In baseball, as in life, accountability is important. People who give opinions for a living, or in the case of this blog, as something more than a hobby but less lucrative than a job, should recognize and accept responsibility when they get something wrong. With that in mind, as we are at the All Star break and the starting second baseman for the American League is DJ LeMahieu, I need to admit that I was completely wrong about LeMahieu and his value to the Yankees. The only caveat I have to that is that I have rarely so happy to be so wrong. LeMahieu has been an extraordinary addition to the team providing value at the plate and in the field at three different positions.
Rather than minimize or explain away my mistake, it is more fruitful to see what can be learned from the Yankees experience with LeMahieu. The first is that there is value in a diversified offense. It was difficult to watch the Yankees lose to the Red Sox and the division series last fall without screaming “just put the bat on the ball” as one after another Yankee batter struck out with runners on base. In 2018, the Yankees struck out in 22.6% of their plate appearances. LeMahieu only struck out in 14.1% of his plate appearances in 2018. That number has risen very slightly to 14.4% thus far in 2019. Even if he were not making himself an MVP candidate, LeMahieu’s ability to put the bat on the ball, particularly on a team like the Yankees where he frequently bats with runners on base, would be extremely valuable.
Until this year, LeMahieu was almost exclusively a second baseman. He had played four big league games at first, 41 games at third and four games at shortstop, but had not played any of those positions since 2014. Given that, I was skeptical about his ability to convert himself into an elite multi-position defender. However, this year he has played 12 games at first and 26 at third. He has proven an able defender at both positions. LeMahieu’s ability to play these positions well, while continuing to be a standout defender at his primary position, second base, is a reminder not only that players with the right tools can learn new positions, but that in the era of the shift, infield positions are becoming more similar to each other.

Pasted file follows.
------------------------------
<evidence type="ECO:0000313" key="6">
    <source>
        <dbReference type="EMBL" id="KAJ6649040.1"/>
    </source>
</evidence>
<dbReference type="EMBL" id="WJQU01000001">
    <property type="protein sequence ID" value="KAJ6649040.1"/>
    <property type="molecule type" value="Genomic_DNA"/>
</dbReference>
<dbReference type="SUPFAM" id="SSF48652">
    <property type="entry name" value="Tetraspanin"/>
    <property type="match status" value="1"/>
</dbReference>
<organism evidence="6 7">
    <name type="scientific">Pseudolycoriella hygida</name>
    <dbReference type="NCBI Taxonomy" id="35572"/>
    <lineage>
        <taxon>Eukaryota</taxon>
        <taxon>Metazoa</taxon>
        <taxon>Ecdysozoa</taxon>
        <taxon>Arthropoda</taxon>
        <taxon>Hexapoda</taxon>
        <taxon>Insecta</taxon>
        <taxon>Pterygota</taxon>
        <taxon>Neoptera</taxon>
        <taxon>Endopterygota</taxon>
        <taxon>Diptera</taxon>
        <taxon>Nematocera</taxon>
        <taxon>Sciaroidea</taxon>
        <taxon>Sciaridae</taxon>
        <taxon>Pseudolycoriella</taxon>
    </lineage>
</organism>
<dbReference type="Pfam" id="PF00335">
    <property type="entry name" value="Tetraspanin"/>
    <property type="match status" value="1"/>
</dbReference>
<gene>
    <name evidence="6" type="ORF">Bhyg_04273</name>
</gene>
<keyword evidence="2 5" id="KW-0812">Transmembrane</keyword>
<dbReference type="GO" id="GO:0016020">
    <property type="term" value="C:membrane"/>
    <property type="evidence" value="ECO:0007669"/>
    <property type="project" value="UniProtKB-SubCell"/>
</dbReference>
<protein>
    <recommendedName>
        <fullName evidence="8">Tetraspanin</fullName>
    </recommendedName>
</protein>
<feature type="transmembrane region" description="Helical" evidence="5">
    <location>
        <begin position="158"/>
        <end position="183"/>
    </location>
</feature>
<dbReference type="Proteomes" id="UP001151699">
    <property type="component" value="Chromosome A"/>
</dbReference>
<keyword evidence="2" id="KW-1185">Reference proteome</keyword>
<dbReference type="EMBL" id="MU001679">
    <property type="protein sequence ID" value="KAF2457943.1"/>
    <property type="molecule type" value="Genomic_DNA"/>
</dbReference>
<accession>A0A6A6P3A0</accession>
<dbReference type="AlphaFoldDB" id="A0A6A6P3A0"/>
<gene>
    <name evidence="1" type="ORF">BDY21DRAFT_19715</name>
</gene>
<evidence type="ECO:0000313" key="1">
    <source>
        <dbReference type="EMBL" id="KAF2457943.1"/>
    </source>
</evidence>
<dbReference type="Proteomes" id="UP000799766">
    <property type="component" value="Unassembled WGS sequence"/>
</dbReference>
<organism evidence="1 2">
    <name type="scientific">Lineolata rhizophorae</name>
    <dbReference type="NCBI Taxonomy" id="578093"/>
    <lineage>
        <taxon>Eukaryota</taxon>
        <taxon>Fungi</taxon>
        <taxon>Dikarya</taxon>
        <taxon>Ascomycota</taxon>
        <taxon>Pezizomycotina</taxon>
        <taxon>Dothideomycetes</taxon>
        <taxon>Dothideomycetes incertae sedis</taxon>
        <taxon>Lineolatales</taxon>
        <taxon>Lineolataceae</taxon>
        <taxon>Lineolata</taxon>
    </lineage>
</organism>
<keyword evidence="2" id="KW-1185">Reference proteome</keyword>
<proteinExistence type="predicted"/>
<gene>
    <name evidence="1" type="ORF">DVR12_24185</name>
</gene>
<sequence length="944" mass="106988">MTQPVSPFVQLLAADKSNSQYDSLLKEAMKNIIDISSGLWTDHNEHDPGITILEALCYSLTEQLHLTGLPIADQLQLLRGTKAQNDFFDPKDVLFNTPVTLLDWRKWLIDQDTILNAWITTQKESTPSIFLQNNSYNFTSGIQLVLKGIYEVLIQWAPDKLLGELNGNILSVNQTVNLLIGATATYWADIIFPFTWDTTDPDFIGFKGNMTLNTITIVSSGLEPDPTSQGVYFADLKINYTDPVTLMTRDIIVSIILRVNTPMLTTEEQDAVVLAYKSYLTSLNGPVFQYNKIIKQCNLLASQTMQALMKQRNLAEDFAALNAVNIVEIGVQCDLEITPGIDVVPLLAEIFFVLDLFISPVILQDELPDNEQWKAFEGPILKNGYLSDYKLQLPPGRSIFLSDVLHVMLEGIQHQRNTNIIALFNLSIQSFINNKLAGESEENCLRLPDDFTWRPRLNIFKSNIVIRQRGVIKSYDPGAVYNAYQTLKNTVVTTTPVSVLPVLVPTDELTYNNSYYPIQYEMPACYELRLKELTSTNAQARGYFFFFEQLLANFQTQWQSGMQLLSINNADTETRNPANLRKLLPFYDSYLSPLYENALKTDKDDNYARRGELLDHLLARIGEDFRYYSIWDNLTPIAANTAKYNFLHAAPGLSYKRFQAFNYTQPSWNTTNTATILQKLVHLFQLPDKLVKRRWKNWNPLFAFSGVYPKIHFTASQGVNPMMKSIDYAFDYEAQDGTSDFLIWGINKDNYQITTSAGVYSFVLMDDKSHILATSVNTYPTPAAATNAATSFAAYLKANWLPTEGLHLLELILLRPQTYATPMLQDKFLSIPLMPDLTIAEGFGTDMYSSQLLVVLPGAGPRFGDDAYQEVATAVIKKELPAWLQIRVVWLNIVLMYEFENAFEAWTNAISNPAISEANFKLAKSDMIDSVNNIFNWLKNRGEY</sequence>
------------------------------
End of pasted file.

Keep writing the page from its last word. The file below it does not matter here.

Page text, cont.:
My initial fear regarding LeMahieu was that he would take playing time away from a young Gleyber Torres, who was clearly a rising star at second base. That has not happened because it turns out LeMahieu was acquired largely because, despite what they said in the offseason, the Yankees never had much confidence in Troy Tulowitzki. Tulo was initially penciled in as the team’s starting shortstop, but the 34 yeard old, who has last palyed a full season in 2016, to the surprise of almost nobody, didn’t work out. The presence of LeMahieu made it seamless for the Yankees to move Torres over to shortstop. The injury to Miguel Andujar, a player whose defense even when healthy was almost bad enough to take him out of the lineup, made LeMahieu even more valuable. Even as Gio Urshela has emerged as a valuable third baseman, LeMahieu has made it possible to give Urshela the rest and not push him beyond his ability.
LeMahieu is therefore also a reminder that it is essential to have contingency plans. While the injury to Tulowitzki was entirely too predictable, the other injuries on the Yankees were not. Clearly the Yankees have had an unusual run of injuries this year, but the odds that either Torres or Andujar would get hurt, Andujar would be healthy but a liability with the glove, Luke Voit would regress from his excellent 2018 season or that Didi Gregorius would not recover smoothly from his injury were good. If any of those things happened, a player of LeMahieu’s ability and versatility would have been very valuable. Preparing for that before it happened was why signing LeMahieu was such a brilliant move.
With Gregorius back in the lineup and Torres building on his excellent rookie season, LeMahieu goes into the second half of the season as the team’s primary third baseman, but also as an option at first base until Voit gets healthy. Thus, he will continue his role as a full time utility infielder, playing every day while moving around the diamond as needed. Even if his offensive production slows down, LeMahieu will still be of great value to the Yankees-value that was entirely foreseeable by Brian Cashman, but that I did not foresee.
Photo: cc/Keith Allison